Once again, the temptation to call this Selena Gomez-influenced will be strong, but it's inaccurate. In actuality, "Just Luv Me" could have found a home on 2003's In the Zone. Minimal production and Britney's dry, pleading delivery adds a vulnerability to the song, which was produced by Cashmere Cat (Ariana Grande, Ryn Weaver, Charli XCX) and Robopop (Kesha, Lana Del Rey, Marina and the Diamonds). Rumors are this is up for consideration as the second single, a justifiable choice with its current sound.
With an appropriate title, "Clumsy" shakes up the flow of the album to its detriment. While it's serviceable, the song's dated drop sounds like a volume knob being turned back and forth, making it hollow and anti-climactic. "Clumsy" is catchy, and sounds like a galactic hoe-down, but ultimately feels dwarfed by its surrounding songs.
07. Do You Wanna Come Over?
The throbbing, driving beat. The sarcastic questioning. The pure sex of the chorus. "Do You Wanna Come Over?" sounds like a Britney classic on first listen. While the male shouts in the chorus can be a bit much, Britney balances the vibe with a simple "Uh huh." It's the same cool, confident Britney we've heard on songs like "I'm a Slave 4 U." The production plays special attention to detail: the off-melody backing vocals, sounds of an aluminum can being opened are meticulously crafted. "Do You Wanna Come Over?" may end up regulated as gay club fodder, but this is a giant banger only Britney could deliver.
08. Slumber Party
Look no further than "Slumber Party" to hear the progression of Britney Spears, and one of the album's strongest single contenders. Dreamy synths that sound like blowing bubbles, syncopated handclaps, and warm island breeze vibes make "Slumber Party" effortlessly classy and camp. The chorus is a total earworm and brilliantly written:
Cause we got them candles hanging
Hanging from the ceiling low
We use our bodies to make our own videos
Put on our music that makes us go fucking crazy, oh
Go crazy, oh
Like a slumber party
The ending explodes with a fiesta of horns and beats, plus Britney injecting some of her signature adlibs, creating a "Slumber Party" worth attending.
09. Just Like Me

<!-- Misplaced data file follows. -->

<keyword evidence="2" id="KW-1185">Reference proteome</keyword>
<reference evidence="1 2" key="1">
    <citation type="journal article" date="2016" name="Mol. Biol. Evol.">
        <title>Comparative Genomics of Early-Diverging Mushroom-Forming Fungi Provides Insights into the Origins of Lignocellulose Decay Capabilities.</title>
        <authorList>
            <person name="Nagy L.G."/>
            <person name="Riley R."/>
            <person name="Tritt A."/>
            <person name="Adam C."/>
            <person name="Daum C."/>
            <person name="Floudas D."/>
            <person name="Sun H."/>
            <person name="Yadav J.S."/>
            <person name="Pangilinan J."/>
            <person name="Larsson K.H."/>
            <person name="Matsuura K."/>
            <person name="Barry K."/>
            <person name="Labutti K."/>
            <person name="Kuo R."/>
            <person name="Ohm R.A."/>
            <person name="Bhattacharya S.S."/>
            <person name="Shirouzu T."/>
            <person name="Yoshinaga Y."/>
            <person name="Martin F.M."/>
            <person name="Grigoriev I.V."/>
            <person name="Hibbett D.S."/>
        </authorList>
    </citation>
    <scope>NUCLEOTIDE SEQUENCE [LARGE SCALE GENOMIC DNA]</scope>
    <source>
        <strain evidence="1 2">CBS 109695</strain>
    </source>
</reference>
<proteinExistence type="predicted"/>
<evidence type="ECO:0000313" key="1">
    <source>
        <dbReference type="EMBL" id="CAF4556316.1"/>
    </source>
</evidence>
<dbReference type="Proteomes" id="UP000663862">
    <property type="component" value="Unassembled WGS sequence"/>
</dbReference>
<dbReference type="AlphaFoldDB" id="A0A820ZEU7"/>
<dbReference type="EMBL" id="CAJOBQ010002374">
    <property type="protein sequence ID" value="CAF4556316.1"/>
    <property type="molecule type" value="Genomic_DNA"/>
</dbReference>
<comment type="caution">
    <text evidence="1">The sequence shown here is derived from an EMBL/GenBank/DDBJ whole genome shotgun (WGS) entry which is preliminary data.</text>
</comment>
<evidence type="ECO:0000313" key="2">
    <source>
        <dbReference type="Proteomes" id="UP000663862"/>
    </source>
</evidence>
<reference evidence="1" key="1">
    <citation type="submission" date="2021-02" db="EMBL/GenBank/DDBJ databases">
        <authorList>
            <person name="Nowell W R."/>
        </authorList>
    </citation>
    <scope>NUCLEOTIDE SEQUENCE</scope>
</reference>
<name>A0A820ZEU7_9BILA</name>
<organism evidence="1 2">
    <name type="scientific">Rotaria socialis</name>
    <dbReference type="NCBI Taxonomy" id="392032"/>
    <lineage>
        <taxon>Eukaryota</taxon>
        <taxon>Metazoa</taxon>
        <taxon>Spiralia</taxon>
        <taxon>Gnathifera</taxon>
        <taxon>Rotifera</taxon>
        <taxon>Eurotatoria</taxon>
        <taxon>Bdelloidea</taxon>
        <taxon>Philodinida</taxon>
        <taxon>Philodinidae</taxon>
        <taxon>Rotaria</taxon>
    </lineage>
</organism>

Glory finds its first moment of bite with "Just Like Me," a song tackling the shock of seeing your ex with a lover who looks identical to you. Once again, there's a sound reminiscent of her earlier work, specifically with the attitude found on 2001's Britney. Compared to the rest of the album, "Just Like Me" is relatively stripped down, includes an acoustic guitar, and has some of Britney's fiercest vocals.
10. Love Me Down
"Love Me Down" is another track fairly on trend with 2016 pop, but with a Spears twist. A wobbly intro reminiscent of the griminess on 2007's Blackout transitions into stuttering beats one might hear on a Gwen Stefani record. The repetitive chorus immediately lodges itself in your brain, and picks the energy back up to carry you into Glory's stunning second half.
11. Hard to Forget Ya
There's overwhelming nostalgia stitched into "Hard to Forget Ya." For one, it's the most assured and soulful vocal performance on Glory. The melody takes cues from the late 80s and early 90s work of her predecessors Janet Jackson and Madonna. Once again, the ad-libs Britney leans on to elevate her most dramatic songs storm in forcefully; she effortlessly glides over the ending while the chorus repeats. It's euphoric, anthemic, and feels like the album's victory lap.
12. What You Need
As with "Private Show," the vocals on "What You Need" will catch listeners off guard. She sounds the most unhinged, channeling a mix of funk and spunk. The growl she delivers during the line "bringing out the diva that lives in me," with 'me' sounding more like 'may,' is vintage Spears. This is basically the vibe Christina Aguilera and Cher went for on Burlesque, which will either rope you in or push you away. Regardless, the casual "That was fun" Britney utters at the end makes you want to give her a standing ovation, even with five songs to go.